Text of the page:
Since a legislation change in 2015, there are now two types of Enduring Powers of Attorney (EPAs) that can be created.
Financial & Personal Enduring Power of Attorney
This document allows your Attorney to assist with day to day tasks involving a financial transaction, which may involve:
- Paying bills
- Buying or selling property or other assets
- Paying for accommodation needs such as nursing home or hospital fees
Once created, the financial side of the EPA comes into effect immediately. Although you may have the capacity to make your own decisions, it might be easier for your Attorney to assist you. For example, you might be overseas and need something signed at home, or you have broken your wrist and physically can’t sign. If you still have capacity, financial transactions can only be made in accordance with your expressed directions. Alternatively, if you do not have capacity, transactions can only be made if they are in your best interests.
The legislation change in 2015 saw the previously separate "Guardianship" EPA incorporated into the Financial and Personal EPA. The personal side of this document allows your Attorney to make decisions such as:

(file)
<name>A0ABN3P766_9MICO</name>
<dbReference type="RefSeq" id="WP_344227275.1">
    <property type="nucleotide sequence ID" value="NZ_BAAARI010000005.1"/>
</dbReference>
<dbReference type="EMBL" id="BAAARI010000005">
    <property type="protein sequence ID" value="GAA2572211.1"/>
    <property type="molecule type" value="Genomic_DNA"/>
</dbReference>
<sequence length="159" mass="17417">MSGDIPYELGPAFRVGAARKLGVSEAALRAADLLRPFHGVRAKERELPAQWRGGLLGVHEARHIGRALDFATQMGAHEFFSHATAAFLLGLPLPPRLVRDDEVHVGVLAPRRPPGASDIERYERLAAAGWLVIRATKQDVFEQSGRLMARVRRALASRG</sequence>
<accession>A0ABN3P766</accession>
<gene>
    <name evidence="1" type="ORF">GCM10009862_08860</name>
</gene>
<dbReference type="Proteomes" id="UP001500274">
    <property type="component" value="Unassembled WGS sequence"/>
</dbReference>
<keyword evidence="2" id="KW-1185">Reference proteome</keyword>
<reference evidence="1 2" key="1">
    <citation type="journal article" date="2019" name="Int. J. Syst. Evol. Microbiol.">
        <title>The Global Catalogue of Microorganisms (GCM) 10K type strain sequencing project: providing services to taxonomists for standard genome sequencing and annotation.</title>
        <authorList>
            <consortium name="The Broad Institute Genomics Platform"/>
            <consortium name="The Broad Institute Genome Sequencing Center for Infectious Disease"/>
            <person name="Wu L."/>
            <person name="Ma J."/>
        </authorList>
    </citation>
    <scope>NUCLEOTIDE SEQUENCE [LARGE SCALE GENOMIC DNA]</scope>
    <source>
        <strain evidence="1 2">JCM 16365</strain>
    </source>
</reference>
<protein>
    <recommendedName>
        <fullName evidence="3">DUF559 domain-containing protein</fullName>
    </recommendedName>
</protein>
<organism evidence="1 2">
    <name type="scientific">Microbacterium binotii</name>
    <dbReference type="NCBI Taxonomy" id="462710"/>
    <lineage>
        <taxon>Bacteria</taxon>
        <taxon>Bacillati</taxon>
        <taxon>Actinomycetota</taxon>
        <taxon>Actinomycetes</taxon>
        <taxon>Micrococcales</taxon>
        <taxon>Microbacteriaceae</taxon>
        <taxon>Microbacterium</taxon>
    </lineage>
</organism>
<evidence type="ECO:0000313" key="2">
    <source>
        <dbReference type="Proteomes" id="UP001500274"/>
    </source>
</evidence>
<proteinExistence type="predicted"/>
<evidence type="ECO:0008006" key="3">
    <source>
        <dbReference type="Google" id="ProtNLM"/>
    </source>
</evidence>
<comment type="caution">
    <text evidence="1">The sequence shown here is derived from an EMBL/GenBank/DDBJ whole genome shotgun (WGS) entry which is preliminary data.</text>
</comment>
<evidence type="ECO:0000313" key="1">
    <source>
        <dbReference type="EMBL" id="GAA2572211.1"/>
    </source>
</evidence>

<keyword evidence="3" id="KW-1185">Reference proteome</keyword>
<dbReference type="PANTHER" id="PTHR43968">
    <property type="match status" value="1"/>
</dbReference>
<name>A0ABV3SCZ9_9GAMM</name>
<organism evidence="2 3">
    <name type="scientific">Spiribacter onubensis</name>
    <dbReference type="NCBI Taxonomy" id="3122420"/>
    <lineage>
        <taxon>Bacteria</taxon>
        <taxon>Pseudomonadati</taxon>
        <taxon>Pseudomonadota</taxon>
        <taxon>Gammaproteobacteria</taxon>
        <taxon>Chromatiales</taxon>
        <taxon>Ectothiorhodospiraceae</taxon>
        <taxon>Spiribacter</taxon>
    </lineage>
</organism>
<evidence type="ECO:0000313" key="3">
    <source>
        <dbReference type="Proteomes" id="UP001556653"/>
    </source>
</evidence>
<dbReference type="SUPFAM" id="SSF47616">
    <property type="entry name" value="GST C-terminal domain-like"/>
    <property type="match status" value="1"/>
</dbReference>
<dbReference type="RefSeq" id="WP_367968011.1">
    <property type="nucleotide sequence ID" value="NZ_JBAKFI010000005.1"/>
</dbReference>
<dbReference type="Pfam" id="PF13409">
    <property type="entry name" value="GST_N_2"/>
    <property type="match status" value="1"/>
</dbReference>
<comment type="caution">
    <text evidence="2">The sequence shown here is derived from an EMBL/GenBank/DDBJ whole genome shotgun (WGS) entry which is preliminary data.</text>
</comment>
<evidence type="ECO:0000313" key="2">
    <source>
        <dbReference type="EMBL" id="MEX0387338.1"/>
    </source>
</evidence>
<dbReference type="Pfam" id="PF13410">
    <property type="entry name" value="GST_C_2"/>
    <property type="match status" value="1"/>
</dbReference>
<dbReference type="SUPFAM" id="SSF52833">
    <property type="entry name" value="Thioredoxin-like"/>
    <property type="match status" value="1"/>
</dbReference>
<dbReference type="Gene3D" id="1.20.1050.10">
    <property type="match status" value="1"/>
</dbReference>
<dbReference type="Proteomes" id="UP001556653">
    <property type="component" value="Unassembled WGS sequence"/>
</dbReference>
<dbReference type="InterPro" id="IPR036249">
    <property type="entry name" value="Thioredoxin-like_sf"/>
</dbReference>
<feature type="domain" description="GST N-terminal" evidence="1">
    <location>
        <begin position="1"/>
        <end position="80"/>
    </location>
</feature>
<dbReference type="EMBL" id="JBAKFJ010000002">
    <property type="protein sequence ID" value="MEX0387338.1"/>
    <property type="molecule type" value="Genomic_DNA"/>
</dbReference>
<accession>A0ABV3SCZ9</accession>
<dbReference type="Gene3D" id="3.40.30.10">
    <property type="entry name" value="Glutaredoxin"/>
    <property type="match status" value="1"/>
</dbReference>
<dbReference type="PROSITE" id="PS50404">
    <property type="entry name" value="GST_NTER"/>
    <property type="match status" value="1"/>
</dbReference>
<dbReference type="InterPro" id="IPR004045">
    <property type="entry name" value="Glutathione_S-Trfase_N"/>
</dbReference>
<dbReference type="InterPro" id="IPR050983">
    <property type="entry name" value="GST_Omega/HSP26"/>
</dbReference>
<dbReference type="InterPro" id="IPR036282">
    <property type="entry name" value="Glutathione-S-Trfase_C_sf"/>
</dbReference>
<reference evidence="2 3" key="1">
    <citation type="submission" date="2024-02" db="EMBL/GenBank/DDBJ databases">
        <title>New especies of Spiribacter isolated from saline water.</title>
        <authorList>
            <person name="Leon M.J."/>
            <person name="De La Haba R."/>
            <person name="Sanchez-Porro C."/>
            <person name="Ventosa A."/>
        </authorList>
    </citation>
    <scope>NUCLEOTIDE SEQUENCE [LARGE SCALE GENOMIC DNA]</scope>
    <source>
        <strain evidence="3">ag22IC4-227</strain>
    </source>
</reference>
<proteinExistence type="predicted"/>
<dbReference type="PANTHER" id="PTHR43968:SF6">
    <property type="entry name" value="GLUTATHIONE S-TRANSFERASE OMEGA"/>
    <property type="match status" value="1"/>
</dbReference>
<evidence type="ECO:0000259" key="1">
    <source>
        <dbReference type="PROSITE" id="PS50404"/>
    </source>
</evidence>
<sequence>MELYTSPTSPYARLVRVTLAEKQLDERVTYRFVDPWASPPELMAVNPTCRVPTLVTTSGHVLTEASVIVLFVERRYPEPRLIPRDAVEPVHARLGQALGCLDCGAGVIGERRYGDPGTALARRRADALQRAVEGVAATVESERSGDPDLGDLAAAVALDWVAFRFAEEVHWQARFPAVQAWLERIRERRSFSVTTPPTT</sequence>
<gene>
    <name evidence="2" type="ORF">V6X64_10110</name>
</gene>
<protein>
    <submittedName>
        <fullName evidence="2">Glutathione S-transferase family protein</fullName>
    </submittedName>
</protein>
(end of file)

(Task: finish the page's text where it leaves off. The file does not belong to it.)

- Where you live (this may involve selecting alternative accommodation, such as a nursing home or retirement village)
- Who you live with
- Whether you should be permitted to work
- Whether you should give gifts to friends or family
- Restricting visitors (if in your best interest)
There are of course risks associated with a Financial & Personal EPA. You’re entrusting your Attorney with significant responsibilities; therefore it is important to think carefully about the correct person/s to appoint. You can appoint more than one person, and elect that they either be appointed jointly, jointly and severally (meaning either one of the Attorneys can sign), or appoint that the majority have to sign. Alternatively you might appoint one person in the first instance, and then elect a back-up Attorney.
Medical Treatment Enduring Power of Attorney
A medical treatment enduring power of attorney gives your medical Agent the ability to either consent or deny to medical treatment on your behalf, providing you don’t have capacity to make that decision yourself. This might either be a temporary situation, such as being unconscious, or more permanent, such as lacking mental capacity.
Your medical Agent has a significant responsibility, in what may be a very emotional and distressing situation, therefore it is important to have a discussion with your Agent about your wishes should they ever have to make medical decisions on your behalf.